The global regulatory framework for air pollution cascades down from World Health Organisation (WHO) Air Quality Guidelines, which offer global guidance on thresholds and limits for key air pollutants that pose health risks.
Regional legislations set legally binding limits for concentrations of major air pollutants that impact public health.
Regional and national authorities also set technology based standards for specific sectors. Such limits and standards are transposed into national law. It is the responsibility of national and local authorities to enforce the standards and to manage the performance of point sources.
There is significant disparity in regulation of air pollution from stationary sources from region to region and from application to application. This is illustrated in this overview of the regulatory process and standards within the European Union, United States, China, India and Latin America.
The The United Nations Economic Commission for Europe (UNECE) Convention on Long Range Transboundary Air Pollution (CLRTAP) has agreed a number of protocols.
The Gothenburg Protocol sets national emission reduction targets, including for fine particulate matter, to be achieved by 2020.
The Convention has been extended to eight protocols that identify specific measures to be taken by Parties to cut their emissions of air pollutants.
The Convention has 51 Parties and has eight protocols:
1. The 1999 Protocol to Abate Acidification, Eutrophication and Ground-level Ozone (Gothenburg Protocol) and its 2012 amended version
2. The 1998 Protocol on Persistent Organic Pollutants (POPs) and its 2009 amended version
3. The 1998 Protocol on Heavy Metals and its 2012 amended version
4. The 1994 Protocol on Further Reduction of Sulphur Emissions
5. The 1991 Protocol concerning the Control of Emissions of Volatile Organic Compounds or their Transboundary Fluxes
6. The 1988 Protocol concerning the Control of Nitrogen Oxides or their Transboundary Fluxes
7. The 1985 Protocol on the Reduction of Sulphur Emissions or their Transboundary Fluxes by at least 30 per cent
8. The 1984 Protocol on Long-term Financing of the Cooperative Programme for Monitoring and Evaluation of the Long-range Transmission of Air Pollutants in Europe (EMEP)
Under the Gothenburg Protocol, between 2005 and 2020 the EU member states must jointly cut their emissions of :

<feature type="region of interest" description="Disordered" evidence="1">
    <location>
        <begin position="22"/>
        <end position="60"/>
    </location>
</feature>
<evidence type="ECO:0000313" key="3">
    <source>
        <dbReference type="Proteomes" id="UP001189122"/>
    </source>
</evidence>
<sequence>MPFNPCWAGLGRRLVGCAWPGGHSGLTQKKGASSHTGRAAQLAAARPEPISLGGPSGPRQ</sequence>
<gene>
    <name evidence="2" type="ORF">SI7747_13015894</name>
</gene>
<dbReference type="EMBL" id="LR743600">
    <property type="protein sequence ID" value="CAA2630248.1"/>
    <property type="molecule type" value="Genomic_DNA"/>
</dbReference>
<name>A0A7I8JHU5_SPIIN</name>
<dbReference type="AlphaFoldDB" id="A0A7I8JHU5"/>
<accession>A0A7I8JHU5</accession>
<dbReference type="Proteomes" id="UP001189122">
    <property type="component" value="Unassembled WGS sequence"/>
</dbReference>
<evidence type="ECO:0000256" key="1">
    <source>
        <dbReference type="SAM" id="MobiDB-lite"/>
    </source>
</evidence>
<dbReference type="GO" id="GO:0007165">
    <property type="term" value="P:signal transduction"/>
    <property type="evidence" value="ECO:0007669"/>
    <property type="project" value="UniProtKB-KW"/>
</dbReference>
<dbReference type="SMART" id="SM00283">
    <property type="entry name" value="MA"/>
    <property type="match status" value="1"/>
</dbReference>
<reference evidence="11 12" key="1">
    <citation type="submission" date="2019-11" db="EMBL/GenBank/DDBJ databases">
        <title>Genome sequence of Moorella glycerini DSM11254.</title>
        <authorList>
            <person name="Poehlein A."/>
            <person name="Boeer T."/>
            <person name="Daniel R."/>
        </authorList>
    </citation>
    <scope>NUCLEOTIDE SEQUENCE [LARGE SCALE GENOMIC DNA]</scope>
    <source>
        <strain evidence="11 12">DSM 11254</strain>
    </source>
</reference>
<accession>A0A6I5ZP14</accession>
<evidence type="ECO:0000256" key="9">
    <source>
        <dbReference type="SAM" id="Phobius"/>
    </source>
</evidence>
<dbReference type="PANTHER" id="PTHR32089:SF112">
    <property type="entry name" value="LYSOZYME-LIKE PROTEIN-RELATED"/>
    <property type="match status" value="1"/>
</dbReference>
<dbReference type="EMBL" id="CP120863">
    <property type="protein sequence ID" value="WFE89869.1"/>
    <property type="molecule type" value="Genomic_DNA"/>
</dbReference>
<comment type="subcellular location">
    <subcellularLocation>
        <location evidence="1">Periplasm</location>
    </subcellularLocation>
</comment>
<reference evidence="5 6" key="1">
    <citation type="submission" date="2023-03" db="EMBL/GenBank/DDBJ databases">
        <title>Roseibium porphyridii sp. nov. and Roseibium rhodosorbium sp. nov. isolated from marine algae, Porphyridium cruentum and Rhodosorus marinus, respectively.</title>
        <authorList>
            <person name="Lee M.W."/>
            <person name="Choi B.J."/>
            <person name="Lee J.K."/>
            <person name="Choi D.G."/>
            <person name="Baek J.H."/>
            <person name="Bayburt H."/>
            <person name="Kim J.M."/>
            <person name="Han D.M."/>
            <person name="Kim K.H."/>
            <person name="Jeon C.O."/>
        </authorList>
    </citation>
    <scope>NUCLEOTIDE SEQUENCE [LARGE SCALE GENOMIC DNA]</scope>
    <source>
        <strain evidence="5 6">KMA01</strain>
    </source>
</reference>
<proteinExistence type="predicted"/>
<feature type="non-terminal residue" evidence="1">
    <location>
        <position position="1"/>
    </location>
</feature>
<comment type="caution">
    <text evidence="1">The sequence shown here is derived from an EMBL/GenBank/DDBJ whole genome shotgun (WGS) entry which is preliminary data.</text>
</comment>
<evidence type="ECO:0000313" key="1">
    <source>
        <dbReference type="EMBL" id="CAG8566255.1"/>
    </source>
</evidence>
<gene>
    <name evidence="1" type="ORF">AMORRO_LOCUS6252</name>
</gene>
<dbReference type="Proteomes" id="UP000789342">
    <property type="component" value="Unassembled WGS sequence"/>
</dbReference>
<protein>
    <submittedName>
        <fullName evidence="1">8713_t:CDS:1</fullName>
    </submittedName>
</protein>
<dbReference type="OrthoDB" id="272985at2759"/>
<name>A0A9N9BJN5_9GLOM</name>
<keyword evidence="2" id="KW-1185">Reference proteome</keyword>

- sulphur dioxide by 59%
- nitrogen oxides by 42%
- ammonia by 6%
- volatile organic compounds by 28%
- particles by 22%
National Emission Ceilings Directive
The 2001 National Emission Ceilings Directive (NECD) sets national emission ceilings for all Member States. In December 2013 the Commission published the European Clean Air Package including a revision of the NECD. The proposed revised NECD adopts the targets set out in the newly ratified Gothenburg Protocol for 2020 and contains new proposed emission ceilings for 2030, including new controls on methane and the primary emissions of particulate matter (PM 2.5). The proposals will be subject to discussion before any agreement or sign off by Member States.
In terms of industrial air pollution, according to the European Environment Agency, half of the air pollution cost burden was caused by just 1% of installations, mostly in Germany and Eastern Europe. Of the 30 biggest facilities it identified as causing the most damage, 26 were power plants, mainly fuelled by coal in Germany and Eastern Europe.
4th Quality Daughter Directive
The 4th Air Quality Daughter Directive (2004/107/EC) sets targets for levels in outdoor air of certain toxic heavy metals and polycyclic aromatic hydrocarbons. The Ambient Air Quality Directive sets local air quality limits for major air pollutants which may not be exceeded anywhere in the EU. Both are required to be transposed into national law.
Source-specific legislation is designed to limit emissions from specific economic sectors. Two Directives which impact most significantly on stationary installations are the Industrial Emissions Directive (IED) and the Medium Sized Combustion Plants Directive (MSCPD). Smaller combustion plants are regulated under the Ecodesign Directive (2009/125/EC).
Industrial Emissions Directive
- There are around 52,000 large industrial installations in Europe which fall under the IED (2010).
- The IED applies to combustion plants designed for production of energy with a rated thermal input which is equal to or greater than 50 MW.
- “Best Available Techniques” are defined per sector in reference documents, or “BREFs”, that serve as benchmarks for environmental performance.
- Under the BREFs, the competent authority needs to take BAT conclusions into account in permitting. According to Art. 15.3, the competent authority needs to set Emission Limit Values (ELVs), ensuring that, under normal operating conditions, emissions do not exceed the emission levels associated with the best available techniques (BATAEL), as laid down in the BAT conclusions.
Medium Combustion Plant Directive
- The Commission has proposed that EU air pollution limits should be extended to around 143,000 smaller energy plants and industry installations from 2025.
- The draft directive on medium-sized combustion plants (MCPs) aims to cut SO2, NOx and particulate emissions from installations with rated thermal inputs of between 1 and 50 megawatts.
- An MCP Directive Impact Assessment provides the following breakdown of the total number number of installations covered: 100,000 combustion plants between 1 and 5 MW; 23,000 plants between 5 and 20 MW 5,000 plants between 20 and 50 MW.
- The NOx pollution limits have been set at a level that requires only combustion-related modifications, not end-of-pipe abatement.
- There are full exemptions from the SO2 and NOx limits for plants that run for less than 500 hours a year.
- It is estimated that 5% of plants in the 1-5 MW class, 10% of plants in the 5-20 MW class and 40% of plants in the 20-50 MW class are part of IED installations and, therefore, subject to the obligation to be covered by a BAT-based permit.